25. From the above provision, it is clear that a party who wishes the court to give a judgment or to declare any legal right or liability dependent on the existence of particular fact or sets of facts, has a legal obligation to provide evidence that will best facilitate the proof of the existence of those facts.
26. In the case of Francis Otile v Uganda Motors Kampala HCCS No. 210 of 1989, it was held that the court cannot be guided by pleading since pleadings are not evidence and nor can they be a substitute for the same. Further, in Edward Muriga Through Stanley Muriga v Nathaniel D. Schulter Civil Appeal No. 23 of 1997, the court stated that where a defendant does not adduce evidence the plaintiff’s evidence is to be believed as allegations by the defence is not evidence.
27. In CMC Aviation Ltd. v Cruisair Ltd. (No. 1)  KLR 103; [1976-80] 1 KLR 835, Madan J. (as he then was) expressed himself as hereunder:
“Pleadings contain the averments of the parties concerned. Until they are proved or disproved, or there is an admission of them or any of them, by the parties, they are not evidence and no decision could be founded upon them. Proof is the foundation of evidence. Evidence denotes the means by which an alleged matter of fact, the truth of which is submitted for investigation. Until their truth has been established or otherwise, they remain un-proven. Averments in no way satisfy, for example, the definition of “evidence” as anything that makes clear or obvious; ground for knowledge, indication or testimony; that which makes truth evident, or renders evident to the mind that it is truth.”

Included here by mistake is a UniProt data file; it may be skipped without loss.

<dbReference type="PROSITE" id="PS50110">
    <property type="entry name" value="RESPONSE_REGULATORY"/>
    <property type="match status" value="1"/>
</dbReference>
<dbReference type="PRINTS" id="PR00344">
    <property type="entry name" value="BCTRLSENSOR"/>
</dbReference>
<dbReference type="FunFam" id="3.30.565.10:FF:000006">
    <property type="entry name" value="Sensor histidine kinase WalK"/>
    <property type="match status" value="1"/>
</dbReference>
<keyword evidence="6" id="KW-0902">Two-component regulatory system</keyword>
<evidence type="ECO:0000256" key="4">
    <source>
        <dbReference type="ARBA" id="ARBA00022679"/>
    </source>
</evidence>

28. The consequences of failing to adduce evidence were also addressed in the case of Motex Knitwear Limited v Gopitex Knitwear Mills Limited Nairobi (Milimani) HCCC No.834 of 2002, where Lesiit J. citing the case of Autar Singh Bahra and Another v Raju Govindji, HCCC No.548 of 1998 appreciated that:
"Although the Defendant has denied liability in an amended Defence and counterclaim, no witness was called to give evidence on his behalf. That means that not only does the evidence rendered by the 1st plaintiff’s case stand unchallenged but also that the claims made by the Defendant in his Defence and Counter-claim are unsubstantiated. In the circumstances, the Counter-claim must fail."